(1) Statement L shall present the cost of service results in detail for every customer class. Written testimony shall describe the development of these cost of service results. Included shall be the following:
(a) A general discussion of the purpose of the filing with goals and objectives of the allocated cost of service proposals. Industry standard terminology shall be used to describe and define allocated cost of service proposals. Where unique terms are used, they shall be defined in a separate glossary to be included as part of the filing.
(b) A benchmark allocated cost of service comparing the last commission-approved filing to the current filing. Any substantive deviation in procedures and/or methods used to prepare the current filing compared to the last commission-approved filing will be summarized and explained in the cost of service testimony.
(c) A generic allocated cost of service model which provides a basic understanding of the allocated cost of service study. The public service commission currently recognizes allocated cost of service based on marginal cost principles. Any utility testimony and exhibits on allocated cost of service should follow the format of the generic marginal cost model as described below.
(2) A generic marginal cost model shall also be provided. Marginal cost of service shall be determined for each of the following functions:
(a) Generation, transmission, substation, distribution, and customer for electric filings.
(b) Supply, storage, transmission, distribution, and customer for natural gas filings.
(3) Marginal costs shall be determined using the following additional steps:
(a) Classify the functionalized costs as energy (commodity) , capacity, reactive power and/or customer related and compute the associated marginal unit costs.
(b) Multiply classified marginal unit costs by allocation factors to compute total marginal cost.
(4) Allocation factors, annualization factors, and adjustment factors (d) to (j) below, may be used at various times throughout the cost of service study. These do not necessarily apply to all utilities. An example is seasonal costs since not all utilities have seasonal differences in costs. Inputs and factors include:
(a) Select the relevant time periods and compute relevant allocation factors;
(b) Select methods to determine and then compute relevant seasonal and time-of-day costs;
(c) Select methods to compute annualized costs and compute annualization factors;
(d) Select a loss method, compute loss percentages and then apply such loss estimates to energy and capacity cost estimates;
(e) Compute spatial energy and/or capacity transportation rates for the associated products;
(f) Select operation and maintenance marginal cost methods and compute factors;
(g) Select administrative and general marginal cost methods and compute factors;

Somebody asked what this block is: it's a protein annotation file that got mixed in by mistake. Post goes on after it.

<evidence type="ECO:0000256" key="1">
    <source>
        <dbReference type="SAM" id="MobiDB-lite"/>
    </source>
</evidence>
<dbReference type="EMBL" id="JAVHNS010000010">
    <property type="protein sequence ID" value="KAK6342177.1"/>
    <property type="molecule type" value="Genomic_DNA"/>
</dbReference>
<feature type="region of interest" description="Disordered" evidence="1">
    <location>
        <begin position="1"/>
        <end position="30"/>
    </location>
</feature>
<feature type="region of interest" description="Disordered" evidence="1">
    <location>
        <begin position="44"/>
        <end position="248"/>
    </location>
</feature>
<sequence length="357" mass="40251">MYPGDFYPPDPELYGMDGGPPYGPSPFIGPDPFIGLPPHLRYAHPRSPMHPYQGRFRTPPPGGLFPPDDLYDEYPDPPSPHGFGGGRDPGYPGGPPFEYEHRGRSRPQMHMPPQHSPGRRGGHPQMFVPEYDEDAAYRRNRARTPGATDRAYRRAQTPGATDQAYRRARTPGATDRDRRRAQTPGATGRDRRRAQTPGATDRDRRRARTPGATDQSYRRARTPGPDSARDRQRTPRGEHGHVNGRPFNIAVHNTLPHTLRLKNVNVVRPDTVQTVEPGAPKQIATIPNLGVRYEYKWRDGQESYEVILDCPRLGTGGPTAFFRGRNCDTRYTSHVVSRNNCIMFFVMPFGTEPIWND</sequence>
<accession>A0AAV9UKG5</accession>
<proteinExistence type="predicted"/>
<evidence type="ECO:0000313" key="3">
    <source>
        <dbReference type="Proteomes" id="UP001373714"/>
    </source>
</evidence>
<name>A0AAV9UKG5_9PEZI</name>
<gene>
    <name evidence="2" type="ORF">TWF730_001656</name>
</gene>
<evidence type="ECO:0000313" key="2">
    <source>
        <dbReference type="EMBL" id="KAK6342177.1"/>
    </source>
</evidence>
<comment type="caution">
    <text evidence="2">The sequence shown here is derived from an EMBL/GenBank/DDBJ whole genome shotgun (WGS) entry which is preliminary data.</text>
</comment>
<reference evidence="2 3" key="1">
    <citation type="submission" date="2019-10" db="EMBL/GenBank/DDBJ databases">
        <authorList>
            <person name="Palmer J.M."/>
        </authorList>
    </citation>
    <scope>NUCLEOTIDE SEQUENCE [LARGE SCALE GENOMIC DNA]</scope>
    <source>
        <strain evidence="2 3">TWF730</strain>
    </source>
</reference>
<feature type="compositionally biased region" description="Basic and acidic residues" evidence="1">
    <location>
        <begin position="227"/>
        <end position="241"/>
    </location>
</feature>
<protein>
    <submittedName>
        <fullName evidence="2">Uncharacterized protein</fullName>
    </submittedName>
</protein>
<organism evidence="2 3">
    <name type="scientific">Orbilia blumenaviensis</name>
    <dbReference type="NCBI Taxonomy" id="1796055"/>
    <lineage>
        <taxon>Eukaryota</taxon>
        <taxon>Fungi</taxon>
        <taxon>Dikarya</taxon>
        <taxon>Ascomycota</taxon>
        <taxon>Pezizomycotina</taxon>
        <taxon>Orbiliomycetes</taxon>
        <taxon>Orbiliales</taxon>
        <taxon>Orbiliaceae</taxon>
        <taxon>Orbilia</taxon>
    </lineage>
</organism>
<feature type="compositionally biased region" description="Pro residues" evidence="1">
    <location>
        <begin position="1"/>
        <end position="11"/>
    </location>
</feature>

(h) Select general and common plant marginal cost methods and compute factors; and
(i) Select price adjustments and indexes.
(5) The following models shall be followed when preparing a generic marginal cost model.
(a) Model 1. Generic electric marginal cost study model.
(b) Model 2. Generic natural gas marginal cost study model.
(6) In addition to the use of the generic model, the following allocated cost of service guidelines should be followed:
(a) Year's dollars for computing costs of service should reflect costs two years beyond January 1st of the year in which the filing is submitted. For example, if a cost of service study is filed any time in calendar year 1992, costs will be computed in January 1, 1994 dollars.
(b) Relevant market value sources should be reflective of opportunities available to the utility's system. For example, electric generation and gas supply cost functions ought to reflect a resource's highest foregone use in the markets opened up by transmission access.
(c) Relevant time horizon for costs depends on the cost function and applications.
(d) Carrying charges should be used for the development of the marginal costs.
(e) Capacity and energy losses reflective of the utility's system should be developed and used to adjust relevant marginal costs.
(f) Proxy cost estimates, as necessary and appropriate, may be used for the marginal costs.
(g) If a production cost model is used by the utility, it should be identified and explained and its relative merit justified (e.g., chronological versus probabilistic) .
(h) Distribution/customer costing should be reflective of the utility's system and included as appropriate. Line extension policies should be described and any changes explained.
(i) Administrative and general, operation and maintenance and general and common adders should be reflective of the utility's system and included as appropriate.
(j) Allocation of costs to customer classes should use allocation factors that reflect cost causation.
(k) Seasonal or time-of-day cost allocation should be supported in sufficient detail to fully analyze the result.
(l) The method of reconciliation used should be identified and explained.